With the help of a few students, physics professor Gerry Ruch hopes to have St. Thomas’ observatory fully functional by the end of summer.
After spring semester, he will program the observatory’s computer system and integrate the observatory, which opened in September, into physics classes and other programs so it can be used by next fall.
“Getting all of that to work together takes a lot of time and fine tuning,” Ruch said. “Over the summer, we’re going to actually get in there and get the work done.”
Ruch said the dedication in September showed the St. Thomas community and general public how the observatory works, although it wasn’t completely finished at the time.
“We kind of ran at full speed to get to the state where on opening day we could take people up there, point at a few things and get some images up on the screen,” Ruch said.
Much of the work this summer will go into programming the observatory’s computers to control the telescope.
“Our plan is that it’s going to be fully robotic,” Ruch said. “Everything in there is under computer control.”
Ruch said he also wants to create a Web interface so users can “control [the telescope] over the Internet.”
Student benefits inside and out of classes
Students taking an astronomy class or other physics courses will use the observatory as part of their lab classes next year, which Ruch will start developing once the observatory is working properly.
Junior David Stephens, who is currently taking Ruch’s astronomy class, said making the observatory part of labs is beneficial for future students.
“I think it’d be awesome because everything you learn in class, you get to see in real life,” Stephens said. “[It] brings the classroom to life.”
Ruch also plans to hire student workers to supervise the observatory while other students are using it.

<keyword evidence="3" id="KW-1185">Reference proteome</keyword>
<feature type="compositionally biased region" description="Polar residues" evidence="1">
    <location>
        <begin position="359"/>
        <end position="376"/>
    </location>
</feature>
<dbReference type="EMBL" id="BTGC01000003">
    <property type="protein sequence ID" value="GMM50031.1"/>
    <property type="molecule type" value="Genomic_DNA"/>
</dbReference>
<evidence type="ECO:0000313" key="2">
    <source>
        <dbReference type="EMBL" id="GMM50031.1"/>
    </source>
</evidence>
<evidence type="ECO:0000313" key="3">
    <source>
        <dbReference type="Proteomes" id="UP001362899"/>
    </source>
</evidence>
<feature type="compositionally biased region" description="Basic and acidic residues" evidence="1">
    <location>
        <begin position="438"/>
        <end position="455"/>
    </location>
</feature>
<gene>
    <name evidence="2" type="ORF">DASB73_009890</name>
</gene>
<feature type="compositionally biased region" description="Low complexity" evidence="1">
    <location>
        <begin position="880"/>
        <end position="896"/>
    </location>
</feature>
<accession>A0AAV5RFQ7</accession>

This semester, Ruch handpicked a small group of students to work on the telescope in the observatory. Junior Heath May is one of the students making adjustments to the Planewave CDK-17 telescope to prep it for use next year.
“Since the observatory is still pretty new, we’re working on getting some basic adjustments made to the mount,” May said. “When you’re trying to be accurate within fractions of a degree in the sky, even the slightest loose bolt can make a difference.”
The physics department is also teaming up with the School of Education to develop a separate astronomy lab for education majors.
“Instead of taking the regular labs, they can take this lab and develop a little bit of curriculum around the telescope,” Ruch said.
Education major and junior Peter Burnham said he wants to enroll in the lab to expand his teaching knowledge in the future.
“I think that’s a good idea because that’s something that kids should be able to learn about,” Burnham said. “It’s important that teachers know how to explain what they’re looking at.”
Public nights will encourage community participation
However, the observatory won’t be exclusive to just the St. Thomas community. The physics department will conduct public nights. On these nights, the department will invite people outside of St. Thomas to use the observatory at least once a month.
Ruch expects to begin programming and developing content for the public nights at the beginning of the summer to give the audience an educational experience at each event. He said the public nights could begin near the end of summer.
“I think that’s really important that everybody has some basic understanding of the scientific process because we’re all stewards of the planet,” Ruch said.
Each night will open with a short program in the auditorium, followed by a demonstration of the telescope in the observatory.
“Once I’ve got their attention with the big pretty pictures and the telescope, I can get that educational mission in there,” Ruch said.
Although the observatory won’t be fully functional until sometime this fall, Ruch said everything is relatively on schedule.
“It’s going to be like a 25- to 50-year facility, so a couple of years to get it running is OK,” Ruch said.
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